Artist wins latest round in battle over sculpture

October 17, 1991|By John Dorsey | John Dorsey,Sun Art Critic

In a case with implications for all artists and their control over works they've been commissioned to create, Baltimore sculptor

James Earl Reid yesterday won access to a sculpture, which he created more than six years ago, in order to make three-dimensional reproductions.

The latest step in Reid's 5 1/2 year battle occurred when Federal District Court in Washington allowed him access to "Third World America," commissioned by Washington's Community for Creative Non-Violence in 1985. A final resolution of the dispute is still in doubt, however, as CCNV could appeal the decision.

"I feel very positive that eventually I will obtain my rights of access," said Reid yesterday. "To me it's a matter of fairness."

The dispute, which has already involved a 1989 Supreme Court decision in Reid's favor, is over the copyright to "Third World America." The work depicts three homeless people lying on a steam grate. CCNV, a group that works for the homeless, displayed it at a 1985 Christmas peace pageant. CCNV paid $15,000 for the work, but the fee did not include Mr. Reid's artistic services, which he donated.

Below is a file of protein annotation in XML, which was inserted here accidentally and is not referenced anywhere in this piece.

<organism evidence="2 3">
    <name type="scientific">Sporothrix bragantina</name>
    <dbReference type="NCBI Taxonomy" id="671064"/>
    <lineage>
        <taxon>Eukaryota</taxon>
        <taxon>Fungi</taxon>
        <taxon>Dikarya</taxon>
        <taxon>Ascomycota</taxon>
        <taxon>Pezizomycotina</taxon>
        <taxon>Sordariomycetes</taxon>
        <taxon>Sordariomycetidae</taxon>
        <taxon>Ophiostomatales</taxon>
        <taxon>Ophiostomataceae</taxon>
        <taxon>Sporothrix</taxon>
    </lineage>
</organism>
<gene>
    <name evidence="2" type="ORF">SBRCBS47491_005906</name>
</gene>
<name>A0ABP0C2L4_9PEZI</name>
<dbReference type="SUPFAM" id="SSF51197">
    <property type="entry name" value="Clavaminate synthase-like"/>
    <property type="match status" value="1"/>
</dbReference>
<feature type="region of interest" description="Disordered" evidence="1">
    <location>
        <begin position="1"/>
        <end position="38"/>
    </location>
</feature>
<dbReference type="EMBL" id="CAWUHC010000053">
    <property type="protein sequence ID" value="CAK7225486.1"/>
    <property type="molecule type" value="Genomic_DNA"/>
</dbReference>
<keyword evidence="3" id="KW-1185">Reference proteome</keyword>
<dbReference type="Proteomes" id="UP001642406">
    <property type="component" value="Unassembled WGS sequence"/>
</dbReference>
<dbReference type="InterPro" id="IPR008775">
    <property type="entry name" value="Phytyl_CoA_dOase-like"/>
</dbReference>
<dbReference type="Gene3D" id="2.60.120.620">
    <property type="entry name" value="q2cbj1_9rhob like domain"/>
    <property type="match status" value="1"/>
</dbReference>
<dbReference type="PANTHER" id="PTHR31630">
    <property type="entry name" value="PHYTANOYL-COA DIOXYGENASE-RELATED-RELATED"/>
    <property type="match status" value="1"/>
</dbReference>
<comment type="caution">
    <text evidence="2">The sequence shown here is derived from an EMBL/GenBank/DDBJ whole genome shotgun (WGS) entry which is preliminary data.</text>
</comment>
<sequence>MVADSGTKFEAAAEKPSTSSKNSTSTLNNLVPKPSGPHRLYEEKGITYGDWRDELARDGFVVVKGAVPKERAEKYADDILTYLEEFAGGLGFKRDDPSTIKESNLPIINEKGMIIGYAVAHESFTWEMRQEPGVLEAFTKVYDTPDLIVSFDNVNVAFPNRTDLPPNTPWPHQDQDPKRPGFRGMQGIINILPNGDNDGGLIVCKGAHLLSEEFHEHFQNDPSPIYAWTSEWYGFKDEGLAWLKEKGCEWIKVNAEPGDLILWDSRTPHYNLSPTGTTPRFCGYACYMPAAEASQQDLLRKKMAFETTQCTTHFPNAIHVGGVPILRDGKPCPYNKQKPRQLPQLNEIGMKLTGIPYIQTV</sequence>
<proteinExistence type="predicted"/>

Subsequently a dispute arose over who owned the copyright to the work, with both sides claiming it. The 1989 unanimous Supreme Court ruling, written by now-retired Justice Thurgood Marshall, declared that the sculpture was not in legal terms a "work for hire" so that CCNV did not solely own the copyright. But it sent the case back to a lower court to decide whether there was joint ownership of the copyright.

Judge Thomas Penfield Jackson of U.S. District Court for the District of Columbia in January declared that CCNV is the sole owner of the original sculpture, that Reid is the sole author, that there is joint ownership of the copyright for two-dimensional reproduction and that Reid is sole owner of the copyright for purposes of three-dimensional reproduction.

But CCNV refused to give Reid access to the original for the purpose of making a mold of it, which he claims is necessary for making three-dimensional reproductions.

In yesterday's decision, Judge Jackson ordered CCNV to make the sculpture available to Reid in order to have a mold made.

The case may not be over yet. Judge Jackson gave the parties five days to file applications to modify the terms of his order, and CCNV lawyer Robert A. Garrett said yesterday that he expects to do so.

The case can also be appealed to a higher court within 30 days, according to Reid's lawyer, Charles D. Ossola.

Carol Fennelly, a member of CCNV and the trustee of the sculpture, expressed disappointment yesterday. "When you pay $15,000 for a piece of property you expect to own it."

Baltimore Sun Articles
Please note the green-lined linked article text has been applied commercially without any involvement from our newsroom editors, reporters or any other editorial staff.